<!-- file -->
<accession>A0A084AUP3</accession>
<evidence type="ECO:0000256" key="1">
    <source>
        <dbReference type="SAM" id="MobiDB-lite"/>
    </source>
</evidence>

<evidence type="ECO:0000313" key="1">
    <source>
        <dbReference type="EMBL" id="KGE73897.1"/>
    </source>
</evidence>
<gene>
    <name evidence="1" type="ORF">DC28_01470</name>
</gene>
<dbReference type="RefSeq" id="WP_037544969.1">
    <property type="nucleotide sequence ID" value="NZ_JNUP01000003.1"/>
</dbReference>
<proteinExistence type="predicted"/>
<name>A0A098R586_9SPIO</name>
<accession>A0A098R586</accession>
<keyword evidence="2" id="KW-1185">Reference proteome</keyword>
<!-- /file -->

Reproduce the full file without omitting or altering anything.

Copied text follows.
<accession>A0A084AUP3</accession>
<evidence type="ECO:0000256" key="1">
    <source>
        <dbReference type="SAM" id="MobiDB-lite"/>
    </source>
</evidence>

<evidence type="ECO:0000313" key="1">
    <source>
        <dbReference type="EMBL" id="KGE73897.1"/>
    </source>
</evidence>
<gene>
    <name evidence="1" type="ORF">DC28_01470</name>
</gene>
<dbReference type="RefSeq" id="WP_037544969.1">
    <property type="nucleotide sequence ID" value="NZ_JNUP01000003.1"/>
</dbReference>
<proteinExistence type="predicted"/>
<name>A0A098R586_9SPIO</name>
<accession>A0A098R586</accession>
<keyword evidence="2" id="KW-1185">Reference proteome</keyword>